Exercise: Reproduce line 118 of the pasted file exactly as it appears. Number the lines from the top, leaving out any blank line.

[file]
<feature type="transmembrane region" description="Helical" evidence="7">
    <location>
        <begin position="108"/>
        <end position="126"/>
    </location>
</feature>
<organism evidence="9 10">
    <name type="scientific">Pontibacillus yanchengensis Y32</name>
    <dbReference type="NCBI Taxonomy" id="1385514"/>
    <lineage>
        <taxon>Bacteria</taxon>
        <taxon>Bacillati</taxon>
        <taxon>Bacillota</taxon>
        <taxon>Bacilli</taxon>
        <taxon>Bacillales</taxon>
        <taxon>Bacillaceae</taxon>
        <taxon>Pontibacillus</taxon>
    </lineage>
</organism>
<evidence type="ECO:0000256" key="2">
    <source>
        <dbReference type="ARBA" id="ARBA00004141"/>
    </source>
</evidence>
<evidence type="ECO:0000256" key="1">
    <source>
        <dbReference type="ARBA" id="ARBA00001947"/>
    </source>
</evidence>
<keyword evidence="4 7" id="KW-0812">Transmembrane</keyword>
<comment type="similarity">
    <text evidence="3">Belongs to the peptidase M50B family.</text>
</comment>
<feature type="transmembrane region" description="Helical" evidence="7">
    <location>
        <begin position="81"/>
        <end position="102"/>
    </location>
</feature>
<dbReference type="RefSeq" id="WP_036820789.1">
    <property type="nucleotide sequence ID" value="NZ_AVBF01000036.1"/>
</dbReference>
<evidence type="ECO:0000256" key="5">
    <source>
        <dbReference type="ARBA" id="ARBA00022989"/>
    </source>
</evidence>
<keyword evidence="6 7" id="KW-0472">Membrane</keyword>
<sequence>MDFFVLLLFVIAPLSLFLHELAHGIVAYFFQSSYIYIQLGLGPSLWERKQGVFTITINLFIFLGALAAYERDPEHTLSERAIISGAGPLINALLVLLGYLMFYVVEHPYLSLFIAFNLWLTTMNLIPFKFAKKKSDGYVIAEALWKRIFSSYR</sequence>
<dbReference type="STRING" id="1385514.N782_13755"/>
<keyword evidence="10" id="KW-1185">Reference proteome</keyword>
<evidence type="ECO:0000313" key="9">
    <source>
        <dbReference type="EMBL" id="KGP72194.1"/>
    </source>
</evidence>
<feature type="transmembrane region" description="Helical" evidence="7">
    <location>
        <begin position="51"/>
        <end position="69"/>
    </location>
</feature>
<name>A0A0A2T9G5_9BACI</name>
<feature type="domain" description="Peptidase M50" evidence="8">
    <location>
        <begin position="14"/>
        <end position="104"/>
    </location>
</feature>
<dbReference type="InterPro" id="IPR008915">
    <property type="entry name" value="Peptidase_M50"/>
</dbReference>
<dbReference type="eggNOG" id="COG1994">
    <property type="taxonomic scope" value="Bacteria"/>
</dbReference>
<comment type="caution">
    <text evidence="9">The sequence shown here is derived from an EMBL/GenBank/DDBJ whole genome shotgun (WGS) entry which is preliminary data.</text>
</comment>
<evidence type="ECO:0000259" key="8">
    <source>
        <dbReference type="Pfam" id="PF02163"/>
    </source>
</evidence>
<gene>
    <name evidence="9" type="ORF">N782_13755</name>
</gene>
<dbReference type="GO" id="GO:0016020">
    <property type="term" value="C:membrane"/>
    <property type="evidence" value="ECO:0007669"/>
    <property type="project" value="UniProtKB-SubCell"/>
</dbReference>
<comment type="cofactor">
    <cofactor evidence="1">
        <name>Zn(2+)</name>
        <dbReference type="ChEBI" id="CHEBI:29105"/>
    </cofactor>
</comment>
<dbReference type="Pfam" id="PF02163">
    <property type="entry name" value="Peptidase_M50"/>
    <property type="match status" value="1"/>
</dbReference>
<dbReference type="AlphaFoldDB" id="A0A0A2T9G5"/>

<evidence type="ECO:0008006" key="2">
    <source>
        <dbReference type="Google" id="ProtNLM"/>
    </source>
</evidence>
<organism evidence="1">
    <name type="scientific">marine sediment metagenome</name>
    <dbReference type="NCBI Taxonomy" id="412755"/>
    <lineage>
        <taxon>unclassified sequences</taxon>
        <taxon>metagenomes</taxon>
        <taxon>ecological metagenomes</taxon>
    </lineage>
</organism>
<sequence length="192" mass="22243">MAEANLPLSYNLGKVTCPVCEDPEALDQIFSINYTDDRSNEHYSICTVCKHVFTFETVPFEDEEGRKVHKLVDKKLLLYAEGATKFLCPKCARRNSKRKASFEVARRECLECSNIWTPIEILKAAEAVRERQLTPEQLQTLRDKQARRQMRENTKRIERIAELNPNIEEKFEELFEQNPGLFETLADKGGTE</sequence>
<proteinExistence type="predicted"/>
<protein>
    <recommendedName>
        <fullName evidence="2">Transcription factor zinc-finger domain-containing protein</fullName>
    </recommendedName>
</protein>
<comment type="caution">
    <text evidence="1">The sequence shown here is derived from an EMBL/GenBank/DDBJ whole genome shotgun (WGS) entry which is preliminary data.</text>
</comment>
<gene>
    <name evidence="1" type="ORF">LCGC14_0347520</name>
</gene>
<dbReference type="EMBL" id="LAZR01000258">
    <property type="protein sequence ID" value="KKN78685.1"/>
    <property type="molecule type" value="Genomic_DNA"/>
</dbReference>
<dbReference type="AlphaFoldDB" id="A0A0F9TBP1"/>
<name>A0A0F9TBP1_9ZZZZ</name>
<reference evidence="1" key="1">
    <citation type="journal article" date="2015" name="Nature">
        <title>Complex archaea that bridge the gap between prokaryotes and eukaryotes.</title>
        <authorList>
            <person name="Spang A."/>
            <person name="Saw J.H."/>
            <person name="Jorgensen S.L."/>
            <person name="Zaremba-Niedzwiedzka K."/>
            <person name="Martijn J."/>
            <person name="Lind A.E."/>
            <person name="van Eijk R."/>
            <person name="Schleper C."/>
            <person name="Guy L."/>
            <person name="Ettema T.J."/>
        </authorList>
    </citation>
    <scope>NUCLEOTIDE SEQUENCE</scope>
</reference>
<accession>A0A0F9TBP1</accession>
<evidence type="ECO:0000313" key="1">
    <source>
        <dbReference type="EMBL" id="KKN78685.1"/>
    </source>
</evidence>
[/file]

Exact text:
<proteinExistence type="predicted"/>